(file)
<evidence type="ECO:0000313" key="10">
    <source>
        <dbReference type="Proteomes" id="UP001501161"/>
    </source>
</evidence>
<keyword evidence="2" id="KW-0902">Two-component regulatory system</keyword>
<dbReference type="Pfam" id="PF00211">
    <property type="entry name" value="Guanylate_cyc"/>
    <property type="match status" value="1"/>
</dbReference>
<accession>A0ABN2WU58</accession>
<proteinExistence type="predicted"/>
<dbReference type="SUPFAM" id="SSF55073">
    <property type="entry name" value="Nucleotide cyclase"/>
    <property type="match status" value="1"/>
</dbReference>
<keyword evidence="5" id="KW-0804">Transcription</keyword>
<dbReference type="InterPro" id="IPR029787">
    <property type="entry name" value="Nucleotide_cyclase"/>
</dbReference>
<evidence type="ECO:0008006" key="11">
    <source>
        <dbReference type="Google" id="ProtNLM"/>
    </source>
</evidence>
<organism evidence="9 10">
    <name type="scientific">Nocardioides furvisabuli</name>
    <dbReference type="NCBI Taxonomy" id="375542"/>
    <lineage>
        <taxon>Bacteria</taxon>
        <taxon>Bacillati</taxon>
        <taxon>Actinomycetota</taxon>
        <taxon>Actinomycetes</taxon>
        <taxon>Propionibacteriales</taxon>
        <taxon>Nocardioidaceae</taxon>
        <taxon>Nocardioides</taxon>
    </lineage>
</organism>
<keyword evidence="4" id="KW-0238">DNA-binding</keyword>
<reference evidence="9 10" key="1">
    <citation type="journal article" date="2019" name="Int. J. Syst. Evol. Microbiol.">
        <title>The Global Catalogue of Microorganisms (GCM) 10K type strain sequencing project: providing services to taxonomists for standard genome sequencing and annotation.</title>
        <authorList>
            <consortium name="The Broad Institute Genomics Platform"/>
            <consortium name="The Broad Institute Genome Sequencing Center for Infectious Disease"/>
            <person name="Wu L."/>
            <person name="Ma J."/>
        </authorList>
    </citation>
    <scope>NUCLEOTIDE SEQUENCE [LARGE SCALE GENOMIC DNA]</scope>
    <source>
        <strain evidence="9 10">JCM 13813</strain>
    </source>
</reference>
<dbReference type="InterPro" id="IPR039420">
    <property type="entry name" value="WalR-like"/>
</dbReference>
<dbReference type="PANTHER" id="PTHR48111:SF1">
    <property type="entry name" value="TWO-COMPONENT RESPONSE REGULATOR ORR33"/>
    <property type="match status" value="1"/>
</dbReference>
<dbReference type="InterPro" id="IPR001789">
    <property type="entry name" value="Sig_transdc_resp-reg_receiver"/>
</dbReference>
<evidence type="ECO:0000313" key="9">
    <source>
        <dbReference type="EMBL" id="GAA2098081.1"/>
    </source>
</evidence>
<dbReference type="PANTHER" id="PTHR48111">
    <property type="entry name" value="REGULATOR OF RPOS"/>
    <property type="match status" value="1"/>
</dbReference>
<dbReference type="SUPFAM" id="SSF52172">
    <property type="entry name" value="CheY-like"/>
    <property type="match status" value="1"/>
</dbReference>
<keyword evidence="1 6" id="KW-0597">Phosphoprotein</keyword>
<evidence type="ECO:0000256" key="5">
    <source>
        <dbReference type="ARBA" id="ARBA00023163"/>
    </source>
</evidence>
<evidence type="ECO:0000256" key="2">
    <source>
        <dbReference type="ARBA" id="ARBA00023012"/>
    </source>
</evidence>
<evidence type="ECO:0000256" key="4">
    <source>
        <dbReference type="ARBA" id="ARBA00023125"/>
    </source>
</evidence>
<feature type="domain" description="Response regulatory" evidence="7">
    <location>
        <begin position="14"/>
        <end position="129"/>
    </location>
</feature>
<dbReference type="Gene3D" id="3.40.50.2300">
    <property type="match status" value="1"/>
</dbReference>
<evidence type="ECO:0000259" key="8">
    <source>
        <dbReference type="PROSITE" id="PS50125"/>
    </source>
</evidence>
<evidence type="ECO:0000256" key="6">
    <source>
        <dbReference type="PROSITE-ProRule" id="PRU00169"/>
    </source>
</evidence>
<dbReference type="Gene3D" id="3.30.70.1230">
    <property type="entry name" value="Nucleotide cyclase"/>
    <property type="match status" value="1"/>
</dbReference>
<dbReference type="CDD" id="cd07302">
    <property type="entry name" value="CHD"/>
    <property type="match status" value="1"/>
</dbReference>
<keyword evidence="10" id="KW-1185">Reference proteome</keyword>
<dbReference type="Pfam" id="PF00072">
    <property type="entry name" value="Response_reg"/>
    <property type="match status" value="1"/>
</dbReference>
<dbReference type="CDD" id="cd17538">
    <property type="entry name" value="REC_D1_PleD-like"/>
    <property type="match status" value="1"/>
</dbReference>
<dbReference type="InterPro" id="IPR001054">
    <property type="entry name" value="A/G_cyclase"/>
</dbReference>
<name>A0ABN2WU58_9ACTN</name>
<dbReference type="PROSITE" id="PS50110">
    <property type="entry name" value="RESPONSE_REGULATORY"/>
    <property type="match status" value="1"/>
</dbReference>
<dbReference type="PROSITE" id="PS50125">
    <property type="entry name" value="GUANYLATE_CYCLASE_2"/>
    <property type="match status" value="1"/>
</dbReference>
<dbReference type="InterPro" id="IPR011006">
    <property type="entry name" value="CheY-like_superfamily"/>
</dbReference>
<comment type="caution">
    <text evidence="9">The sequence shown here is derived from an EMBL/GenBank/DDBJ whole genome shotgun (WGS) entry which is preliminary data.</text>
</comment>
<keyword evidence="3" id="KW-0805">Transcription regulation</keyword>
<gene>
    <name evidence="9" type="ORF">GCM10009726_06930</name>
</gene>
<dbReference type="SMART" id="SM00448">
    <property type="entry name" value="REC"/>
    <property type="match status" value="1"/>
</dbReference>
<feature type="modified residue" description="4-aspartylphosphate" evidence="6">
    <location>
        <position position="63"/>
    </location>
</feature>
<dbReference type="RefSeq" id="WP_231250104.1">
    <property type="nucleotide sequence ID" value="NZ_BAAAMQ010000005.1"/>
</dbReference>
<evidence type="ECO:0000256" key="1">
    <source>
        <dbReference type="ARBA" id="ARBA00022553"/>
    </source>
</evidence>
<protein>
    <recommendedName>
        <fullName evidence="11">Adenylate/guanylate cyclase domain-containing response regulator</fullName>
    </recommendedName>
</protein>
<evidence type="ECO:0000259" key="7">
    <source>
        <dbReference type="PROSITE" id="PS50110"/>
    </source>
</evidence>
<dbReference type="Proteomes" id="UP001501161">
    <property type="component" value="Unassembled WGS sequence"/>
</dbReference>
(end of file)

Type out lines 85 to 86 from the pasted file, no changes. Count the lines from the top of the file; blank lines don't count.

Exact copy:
    <source>
        <dbReference type="ARBA" id="ARBA00023012"/>